Fierce fighting rages in Ukraine Donetsk, Russia says avoid confrontation with nuclear powers

Fierce fighting rages in Ukraine Donetsk, Russia says avoid confrontation with nuclear powers

Fierce fighting rages in Ukraine’s Donetsk, Russia says ‘avoid confrontation with nuclear powers’

Heavy fighting is underway in Ukraine’s east as Russian forces attempt to make advances after an ignominious retreat weeks ago. Meanwhile, Russia’s Foreign Minister Sergei Lavrov warned against military confrontation between nuclear-powered nations.

After beating a hasty retreat weeks ago, Russian forces are trying to gain ground in Ukraine’s Kherson while continuing their fierce onslaught in the war-ravaged country’s south, Kyiv said on Wednesday.

In the face of Russia’s aggression, the North Atlantic Treaty Organization (Nato) held a foreign ministers’ meeting, which pledged to help Ukraine and its neighbours -- Moldova, Georgia and Bosnia-Herzegovina. Moscow condemned the outcome of the meeting, saying that it showed Nato was "absolutely not interested in a political and diplomatic solution in Ukraine".

Here are the latest developments in the Russia-Ukraine war:


Courtesy : India Today

  • In the Donetsk region of eastern Ukraine, site of the heaviest fighting, Russian forces tried to make further advances and shelled several towns, including Bakhmut and nearby Soledar and Opytne, the General Staff of the Ukrainian Armed Forces said in a Wednesday night statement.

  • On the southern front, it said Russian forces took up defensive positions and trained tank, mortar and artillery fire on Ukrainian positions and on the regional capital of Kherson, abandoned by Russian troops earlier in November.

  • Meanwhile, Russian Foreign Minister Sergei Lavrov said on Wednesday that the West was pushing Ukraine to continue fighting against Russia. He also stated that it was vital to avoid any kind of military confrontation between nuclear powers.

    "It is necessary to avoid any military clash between nuclear powers, even with the use of conventional weapons. The escalation may become uncontrollable," Lavrov said, as quoted by TASS news agency.

  • In more trouble for Moscow, Britain unveiled a fresh round of sanctions against 22 Russians who are allegedly involved in enlisting criminals to fight in Ukraine, reported the Guardian. The sanctions target a new set of officials, including Deputy Prime Minister Denis Manturov, who is responsible for troop equipment supplies.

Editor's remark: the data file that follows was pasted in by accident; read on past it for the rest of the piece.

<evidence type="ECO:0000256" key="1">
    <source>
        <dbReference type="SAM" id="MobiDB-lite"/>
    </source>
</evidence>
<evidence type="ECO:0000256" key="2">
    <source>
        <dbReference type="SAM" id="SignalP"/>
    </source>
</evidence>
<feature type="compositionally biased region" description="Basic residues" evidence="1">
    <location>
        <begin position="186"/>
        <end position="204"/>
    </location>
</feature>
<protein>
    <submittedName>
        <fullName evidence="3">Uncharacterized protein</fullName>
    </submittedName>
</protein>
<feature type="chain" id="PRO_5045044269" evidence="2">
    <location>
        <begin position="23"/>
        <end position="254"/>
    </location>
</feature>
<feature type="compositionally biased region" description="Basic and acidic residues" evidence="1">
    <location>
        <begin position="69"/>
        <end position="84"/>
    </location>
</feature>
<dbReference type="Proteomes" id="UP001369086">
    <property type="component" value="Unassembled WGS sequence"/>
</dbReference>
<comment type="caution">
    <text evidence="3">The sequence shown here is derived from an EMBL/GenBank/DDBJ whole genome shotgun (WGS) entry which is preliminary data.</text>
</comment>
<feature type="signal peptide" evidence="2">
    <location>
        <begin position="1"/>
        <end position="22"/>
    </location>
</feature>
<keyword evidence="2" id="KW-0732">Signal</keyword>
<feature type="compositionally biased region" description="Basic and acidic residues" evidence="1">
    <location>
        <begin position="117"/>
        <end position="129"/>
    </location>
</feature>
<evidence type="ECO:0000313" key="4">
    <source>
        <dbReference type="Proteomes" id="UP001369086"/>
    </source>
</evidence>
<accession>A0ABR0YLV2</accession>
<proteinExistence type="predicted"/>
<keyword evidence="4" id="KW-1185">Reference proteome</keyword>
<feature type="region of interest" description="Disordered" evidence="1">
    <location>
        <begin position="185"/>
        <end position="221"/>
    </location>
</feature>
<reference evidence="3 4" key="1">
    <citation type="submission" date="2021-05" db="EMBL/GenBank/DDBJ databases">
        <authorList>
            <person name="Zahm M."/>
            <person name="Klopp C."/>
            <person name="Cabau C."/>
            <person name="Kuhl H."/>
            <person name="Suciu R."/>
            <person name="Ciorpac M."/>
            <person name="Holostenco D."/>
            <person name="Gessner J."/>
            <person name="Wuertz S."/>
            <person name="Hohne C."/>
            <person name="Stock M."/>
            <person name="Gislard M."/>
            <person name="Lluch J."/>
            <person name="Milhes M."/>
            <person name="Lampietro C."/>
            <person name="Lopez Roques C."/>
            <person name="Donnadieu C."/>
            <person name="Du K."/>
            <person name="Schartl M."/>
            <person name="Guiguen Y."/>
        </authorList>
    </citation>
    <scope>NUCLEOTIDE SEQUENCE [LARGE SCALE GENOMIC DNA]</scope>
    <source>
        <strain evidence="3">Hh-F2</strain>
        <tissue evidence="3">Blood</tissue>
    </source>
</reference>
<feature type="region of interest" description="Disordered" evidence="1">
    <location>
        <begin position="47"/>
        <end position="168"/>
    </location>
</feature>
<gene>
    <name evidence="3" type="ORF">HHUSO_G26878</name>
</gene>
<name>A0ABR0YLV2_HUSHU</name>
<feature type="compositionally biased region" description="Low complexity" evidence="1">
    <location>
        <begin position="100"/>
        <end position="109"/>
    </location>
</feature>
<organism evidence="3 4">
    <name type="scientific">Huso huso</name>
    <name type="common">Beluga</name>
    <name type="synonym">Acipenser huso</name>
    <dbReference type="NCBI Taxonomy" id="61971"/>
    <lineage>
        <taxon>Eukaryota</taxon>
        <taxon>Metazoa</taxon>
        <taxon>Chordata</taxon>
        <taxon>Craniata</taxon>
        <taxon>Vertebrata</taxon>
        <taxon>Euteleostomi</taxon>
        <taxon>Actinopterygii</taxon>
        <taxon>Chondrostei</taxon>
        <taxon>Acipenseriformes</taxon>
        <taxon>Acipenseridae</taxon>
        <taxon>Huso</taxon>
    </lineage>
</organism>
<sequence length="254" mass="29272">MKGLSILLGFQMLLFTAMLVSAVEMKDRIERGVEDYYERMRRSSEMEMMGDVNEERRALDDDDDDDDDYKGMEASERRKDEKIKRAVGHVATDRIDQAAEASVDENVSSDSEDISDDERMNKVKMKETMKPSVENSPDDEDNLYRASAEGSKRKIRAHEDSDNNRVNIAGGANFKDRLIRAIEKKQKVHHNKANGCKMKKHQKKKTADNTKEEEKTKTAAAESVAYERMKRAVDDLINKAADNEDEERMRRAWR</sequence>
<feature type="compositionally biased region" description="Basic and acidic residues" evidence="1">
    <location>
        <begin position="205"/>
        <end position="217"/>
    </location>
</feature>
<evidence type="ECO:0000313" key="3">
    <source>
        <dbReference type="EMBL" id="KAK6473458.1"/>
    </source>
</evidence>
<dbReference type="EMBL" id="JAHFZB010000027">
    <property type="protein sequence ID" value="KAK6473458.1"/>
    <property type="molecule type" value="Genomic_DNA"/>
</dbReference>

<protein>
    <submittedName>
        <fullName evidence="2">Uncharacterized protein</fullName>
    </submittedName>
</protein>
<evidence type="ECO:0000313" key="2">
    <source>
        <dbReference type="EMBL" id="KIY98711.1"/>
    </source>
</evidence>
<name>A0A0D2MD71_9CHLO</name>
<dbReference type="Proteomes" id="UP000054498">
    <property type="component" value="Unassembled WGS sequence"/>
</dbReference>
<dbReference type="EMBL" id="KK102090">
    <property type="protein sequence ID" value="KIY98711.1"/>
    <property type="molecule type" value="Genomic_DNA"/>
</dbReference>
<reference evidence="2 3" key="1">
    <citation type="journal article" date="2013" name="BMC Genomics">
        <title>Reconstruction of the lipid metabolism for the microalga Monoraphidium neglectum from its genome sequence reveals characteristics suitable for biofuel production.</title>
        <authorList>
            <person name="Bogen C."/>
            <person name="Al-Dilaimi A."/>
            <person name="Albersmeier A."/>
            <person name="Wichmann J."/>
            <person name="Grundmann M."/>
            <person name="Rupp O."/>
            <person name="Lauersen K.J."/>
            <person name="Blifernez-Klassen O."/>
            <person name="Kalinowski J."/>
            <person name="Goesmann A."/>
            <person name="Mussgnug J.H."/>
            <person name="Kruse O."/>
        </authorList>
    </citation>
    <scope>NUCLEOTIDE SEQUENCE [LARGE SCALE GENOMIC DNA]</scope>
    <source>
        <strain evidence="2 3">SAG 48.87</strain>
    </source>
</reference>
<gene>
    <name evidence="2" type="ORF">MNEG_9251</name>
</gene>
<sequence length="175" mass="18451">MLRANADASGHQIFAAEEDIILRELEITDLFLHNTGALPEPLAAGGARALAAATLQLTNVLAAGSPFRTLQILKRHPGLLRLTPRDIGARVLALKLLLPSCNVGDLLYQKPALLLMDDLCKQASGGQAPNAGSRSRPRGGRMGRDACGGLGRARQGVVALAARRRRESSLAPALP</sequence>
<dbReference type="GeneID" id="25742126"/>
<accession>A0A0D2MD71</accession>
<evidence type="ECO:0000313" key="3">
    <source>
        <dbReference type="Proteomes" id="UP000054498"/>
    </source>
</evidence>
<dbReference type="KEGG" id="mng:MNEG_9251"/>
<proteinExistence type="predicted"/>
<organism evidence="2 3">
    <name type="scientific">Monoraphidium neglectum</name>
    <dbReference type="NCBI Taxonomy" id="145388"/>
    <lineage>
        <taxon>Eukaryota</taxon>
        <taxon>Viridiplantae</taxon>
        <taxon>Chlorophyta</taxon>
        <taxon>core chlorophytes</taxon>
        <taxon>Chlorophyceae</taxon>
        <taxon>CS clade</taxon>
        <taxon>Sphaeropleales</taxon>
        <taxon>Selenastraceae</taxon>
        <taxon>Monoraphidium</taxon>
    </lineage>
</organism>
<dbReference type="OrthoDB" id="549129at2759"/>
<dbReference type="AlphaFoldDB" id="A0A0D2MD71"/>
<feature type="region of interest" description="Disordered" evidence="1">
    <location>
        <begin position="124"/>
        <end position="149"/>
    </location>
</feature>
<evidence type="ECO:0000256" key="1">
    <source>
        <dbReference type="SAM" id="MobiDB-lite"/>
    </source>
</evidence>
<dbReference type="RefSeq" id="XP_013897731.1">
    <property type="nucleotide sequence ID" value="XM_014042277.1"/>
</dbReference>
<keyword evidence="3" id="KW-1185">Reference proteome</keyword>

The action comes after Putin signed a decree allowing for the conscription of people convicted of serious crimes, including murder, robbery and drug trafficking.

  • The European Union has proposed to set up a UN-backed court to investigate possible war crimes Russia committed in Ukraine, and to use frozen Russian assets to rebuild the war-torn country. Ukraine has accused Russian military forces of abuses ranging from killings in Bucha to deadly attacks on civilian facilities and torturing civilians in recently liberated Kherson.

  • Ukrainian officials reported progress in restoring power nationwide, with the energy deficit reduced to 27 per cent. However, nearly six million people in a majority of Ukraine's regions and in Kyiv continue to have no electricity amid a harsh winter, Zelenskyy said on Wednesday night.

  • US Secretary of State Antony Blinken said Russian President Vladimir Putin had focused "his ire and his fire" on Ukraine's civilian population and warned Russia that its strategy would fail to divide Ukraine's supporters.

    "Heat, water, electricity ... these are President Putin's new targets. He's hitting them hard. This brutalisation of Ukraine's people is barbaric," Blinken said.

  • On the economic front, a deal was close on resuming Russian ammonia exports through a pipeline to a Ukrainian Black Sea port, UN aid chief Martin Griffiths said. "It's essential," he said, warning that if Russia's fertilizer exports were not resumed then it could spark a food availability problem in a year.